Statcast releases new hitting metric, Blue Jays are one of the worst in the league

If it wasn't bad enough, a new statistical metric shows why the Jays have been one of the worst hitting teams this year
Toronto Blue Jays v Philadelphia Phillies
Toronto Blue Jays v Philadelphia Phillies / Tim Nwachukwu/GettyImages

For the 2024 MLB season, much has been talked about in regards to the struggling hitters and offense for the Toronto Blue Jays. As a result of it, many have been looking for explanations as to why such a talented team seemed lost at times at the plate.

With Statcast’s newly-released bat tracking data, we may have uncovered part of the answer to their troubles. So what this new statistical measure looks at involves everything from the speed of the bat, to combining it with part of the bat’s motion and sweet spot, leading to the eventual outcome.

There are a total of six new Statcast metrics to measure the bat tracking data: bat speed, fast-swing rate, squared-up rate, blasts, swing length and swords. We will provide a brief description of each, while a more in-depth explanation can be found in the informative piece formulated by Mike Petriello of For a more simplified definition of each metric, the glossary can be found here.

Bat speed is measured at the sweet spot of the bat when it connects to the ball. It takes into consideration the average of the top 90% of the batter’s swings to eliminate things such as check swings and bunts in terms of contact. The MLB average for this stat is 72 mph.

Fast-swing rate measures any swing that produces a bat speed of 75 mph or greater. On average about one-quarter of a ballplayer’s swing are ‘fast’ swings.

So for both of these cases, the faster the swing, the better the outcome (hypothetically).

For squared-up rate, this metric can help differentiate between just a pure power hitter versus a contact hitter with power. To ‘square-up’ to a ball and consider it a ‘squared-up’ swing, the swing has to attain at least 80% of the maximum attainable exit velocity based on the speed on the swing and pitch. In general, this can only happen on the bat’s sweet spot. So the more squared-up a batter is, the more success is likely to result.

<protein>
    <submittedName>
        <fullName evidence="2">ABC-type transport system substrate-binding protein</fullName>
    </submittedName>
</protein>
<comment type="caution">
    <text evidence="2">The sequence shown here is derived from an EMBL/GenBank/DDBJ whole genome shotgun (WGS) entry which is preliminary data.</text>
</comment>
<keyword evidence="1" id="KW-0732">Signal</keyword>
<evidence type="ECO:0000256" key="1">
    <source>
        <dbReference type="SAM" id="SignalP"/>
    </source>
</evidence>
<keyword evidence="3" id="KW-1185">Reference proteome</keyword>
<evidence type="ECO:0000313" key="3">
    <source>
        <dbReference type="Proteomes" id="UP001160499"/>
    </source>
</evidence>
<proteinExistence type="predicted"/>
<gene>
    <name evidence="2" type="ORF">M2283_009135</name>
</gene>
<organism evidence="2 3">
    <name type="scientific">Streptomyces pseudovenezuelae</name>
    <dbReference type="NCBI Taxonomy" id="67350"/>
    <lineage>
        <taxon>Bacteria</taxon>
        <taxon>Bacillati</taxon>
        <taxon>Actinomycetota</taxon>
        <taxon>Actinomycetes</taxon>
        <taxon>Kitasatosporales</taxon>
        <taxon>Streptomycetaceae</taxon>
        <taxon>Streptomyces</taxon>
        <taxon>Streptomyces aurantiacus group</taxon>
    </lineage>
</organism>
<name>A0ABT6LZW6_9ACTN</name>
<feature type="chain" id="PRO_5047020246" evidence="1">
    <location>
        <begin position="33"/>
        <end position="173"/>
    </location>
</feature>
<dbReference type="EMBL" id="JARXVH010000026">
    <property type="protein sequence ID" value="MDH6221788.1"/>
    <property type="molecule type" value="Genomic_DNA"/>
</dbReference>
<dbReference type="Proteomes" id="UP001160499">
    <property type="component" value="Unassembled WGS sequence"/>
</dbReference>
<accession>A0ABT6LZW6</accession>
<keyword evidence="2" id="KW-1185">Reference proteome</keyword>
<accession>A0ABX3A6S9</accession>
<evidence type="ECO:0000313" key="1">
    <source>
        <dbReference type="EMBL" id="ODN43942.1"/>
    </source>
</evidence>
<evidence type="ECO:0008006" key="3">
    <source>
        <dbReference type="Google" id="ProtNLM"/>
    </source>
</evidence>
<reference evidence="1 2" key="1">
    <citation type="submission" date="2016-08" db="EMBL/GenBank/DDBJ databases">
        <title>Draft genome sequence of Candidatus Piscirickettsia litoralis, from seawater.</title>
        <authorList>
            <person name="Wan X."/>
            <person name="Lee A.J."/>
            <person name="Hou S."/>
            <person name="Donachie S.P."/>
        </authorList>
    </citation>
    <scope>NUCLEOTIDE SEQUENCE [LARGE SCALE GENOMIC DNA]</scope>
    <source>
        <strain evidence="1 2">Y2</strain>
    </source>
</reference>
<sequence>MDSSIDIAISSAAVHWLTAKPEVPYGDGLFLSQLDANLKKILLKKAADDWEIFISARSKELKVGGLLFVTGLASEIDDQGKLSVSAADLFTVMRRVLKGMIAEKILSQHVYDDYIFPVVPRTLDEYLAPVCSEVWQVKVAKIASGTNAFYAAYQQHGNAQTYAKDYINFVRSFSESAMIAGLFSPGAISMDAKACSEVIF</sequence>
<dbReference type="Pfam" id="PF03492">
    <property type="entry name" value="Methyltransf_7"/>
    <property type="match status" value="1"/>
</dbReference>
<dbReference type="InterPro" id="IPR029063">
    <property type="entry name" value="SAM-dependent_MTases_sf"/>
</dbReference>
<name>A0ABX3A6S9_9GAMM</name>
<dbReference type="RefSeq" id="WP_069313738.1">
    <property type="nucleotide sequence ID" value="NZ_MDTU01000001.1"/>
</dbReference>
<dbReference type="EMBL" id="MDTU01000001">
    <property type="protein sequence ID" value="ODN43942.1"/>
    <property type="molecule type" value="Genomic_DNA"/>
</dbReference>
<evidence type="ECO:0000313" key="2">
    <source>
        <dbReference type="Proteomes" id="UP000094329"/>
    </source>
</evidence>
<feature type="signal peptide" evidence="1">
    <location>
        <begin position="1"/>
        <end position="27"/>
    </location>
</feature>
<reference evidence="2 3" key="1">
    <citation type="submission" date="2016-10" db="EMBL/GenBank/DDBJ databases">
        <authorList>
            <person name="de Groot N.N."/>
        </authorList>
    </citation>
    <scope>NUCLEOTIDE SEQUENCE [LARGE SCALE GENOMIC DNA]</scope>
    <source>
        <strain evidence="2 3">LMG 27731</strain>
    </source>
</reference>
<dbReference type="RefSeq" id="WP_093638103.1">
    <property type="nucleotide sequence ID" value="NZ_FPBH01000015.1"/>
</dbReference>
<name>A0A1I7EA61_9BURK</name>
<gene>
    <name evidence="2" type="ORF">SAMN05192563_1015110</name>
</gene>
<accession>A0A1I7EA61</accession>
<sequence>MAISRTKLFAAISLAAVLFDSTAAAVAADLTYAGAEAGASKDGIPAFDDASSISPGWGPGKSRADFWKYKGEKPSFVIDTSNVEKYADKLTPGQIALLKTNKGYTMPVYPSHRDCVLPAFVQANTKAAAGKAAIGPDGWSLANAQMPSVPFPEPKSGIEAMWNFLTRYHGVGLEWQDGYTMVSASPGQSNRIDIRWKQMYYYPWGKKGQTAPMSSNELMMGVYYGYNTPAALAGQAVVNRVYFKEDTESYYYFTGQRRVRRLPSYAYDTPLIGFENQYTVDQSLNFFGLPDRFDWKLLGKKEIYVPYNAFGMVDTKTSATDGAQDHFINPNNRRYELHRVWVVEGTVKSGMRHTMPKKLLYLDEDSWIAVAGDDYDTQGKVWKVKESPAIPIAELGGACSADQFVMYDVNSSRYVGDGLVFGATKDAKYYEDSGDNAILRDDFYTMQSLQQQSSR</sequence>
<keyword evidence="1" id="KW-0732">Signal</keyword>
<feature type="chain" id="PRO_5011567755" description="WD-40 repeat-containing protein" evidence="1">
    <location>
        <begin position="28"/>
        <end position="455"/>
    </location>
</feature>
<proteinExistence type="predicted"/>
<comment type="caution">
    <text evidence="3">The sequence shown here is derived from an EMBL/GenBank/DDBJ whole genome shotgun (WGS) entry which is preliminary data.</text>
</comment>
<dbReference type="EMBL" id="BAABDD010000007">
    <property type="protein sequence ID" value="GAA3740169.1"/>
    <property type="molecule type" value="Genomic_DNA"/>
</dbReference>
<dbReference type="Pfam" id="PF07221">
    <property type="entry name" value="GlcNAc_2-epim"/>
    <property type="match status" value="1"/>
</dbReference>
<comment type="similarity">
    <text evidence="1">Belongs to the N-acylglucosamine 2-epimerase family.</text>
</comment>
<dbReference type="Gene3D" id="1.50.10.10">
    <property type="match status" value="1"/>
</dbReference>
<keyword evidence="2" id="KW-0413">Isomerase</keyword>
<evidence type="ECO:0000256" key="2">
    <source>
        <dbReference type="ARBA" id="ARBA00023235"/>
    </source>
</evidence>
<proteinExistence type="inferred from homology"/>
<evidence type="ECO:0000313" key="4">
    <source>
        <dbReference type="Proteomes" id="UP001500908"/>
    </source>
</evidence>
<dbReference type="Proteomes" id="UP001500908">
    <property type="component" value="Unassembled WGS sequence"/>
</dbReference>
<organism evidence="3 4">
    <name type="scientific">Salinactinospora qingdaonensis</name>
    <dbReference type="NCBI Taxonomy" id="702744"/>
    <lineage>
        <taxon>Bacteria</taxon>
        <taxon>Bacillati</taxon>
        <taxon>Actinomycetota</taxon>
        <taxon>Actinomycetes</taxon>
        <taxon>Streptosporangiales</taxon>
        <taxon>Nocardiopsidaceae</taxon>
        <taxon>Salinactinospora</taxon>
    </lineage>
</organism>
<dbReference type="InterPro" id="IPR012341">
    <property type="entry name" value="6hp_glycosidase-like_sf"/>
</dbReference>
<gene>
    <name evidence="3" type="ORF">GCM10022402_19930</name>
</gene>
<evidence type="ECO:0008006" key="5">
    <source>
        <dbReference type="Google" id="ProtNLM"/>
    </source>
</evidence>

A blast consists of a swing that is fast and squared-up at the same time. Usually with that combination, the results are quite dramatic, with almost a 400-point batting average difference between those producing blasts and those that fail to do so.

Swing length is the distance from the start of a swing until the point of impact with the ball. This usually varies between four to ten feet in length. But unlike the previous four metrics, the variation in length doesn't necessarily dictate good or bad, as it just reflects more on the style of the batter's swing instead.

Finally, swords are awkward, uncomfortable swing outcome that results from a nasty pitch. So for a hitter, they should try their best to avoid these, unless they want to make the highlight reels.

With that in mind, let’s take a look how some of these measures have affected the Blue Jays this year.

On the season, the Jays currently rank in the bottom five in the league in runs scored (150), hits (307), home runs (35) and the bottom third in the league in batting average (.231) and OPS (.670). Despite supposedly to be an offensive force led by the likes of George Springer, Vladimir Guerrero Jr., Bo Bichette and others, the one troubling area with this new statistical measure that stands out above the rest is the fact that the Jays currently rank dead last in bat speed at 70.1 mph. Recall that 72 mph is the league average, so the Jays are definitely performing below everyone else. On top of that, they only rank ahead of three teams in terms of fast-swing rate at 16.2%. It certainly isn’t reassuring to know that those three teams happen to be the Chicago White Sox, Cincinnati Reds and Washington Nationals, who also happen to be three of the worst offensive clubs in the league to date.

If it wasn't any worse, the Jays also rank 22nd in the league for square-up rate and once again dead last in blasts as a result. Perhaps the only positive aspect coming out from the measurements is the fact that collectively as a team, they have struck out only 299 times, ranking them in the top three of MLB. So by being more selective at the plate and not swinging hard and fast, at least they are not flailing at pitches. But at the same time, that disciplined plate approach may ultimately be the main culprit that has limited their offensive explosiveness all season.

Just for comparison, both the New York Yankees and Atlanta Braves have been performing well under these new statistical metrics, which is consequently reflected by their strong records and place in the MLB standings as a result. So having a fast bat with solid contact may not be everything, but it has certainly proved to be a successful winning formula for any team.

So perhaps the Jays should just start developing a more aggressive approach at the plate and focus on increasing the speeds of their swings, hopefully leading to better outcomes. The strikeouts will likely mount, but if can actually lead to more run production in the end, it may be the trade-off that’s worth taking for the Jays going forward. At least based on these new Statcast metrics, one can truly believe it can make a significant difference.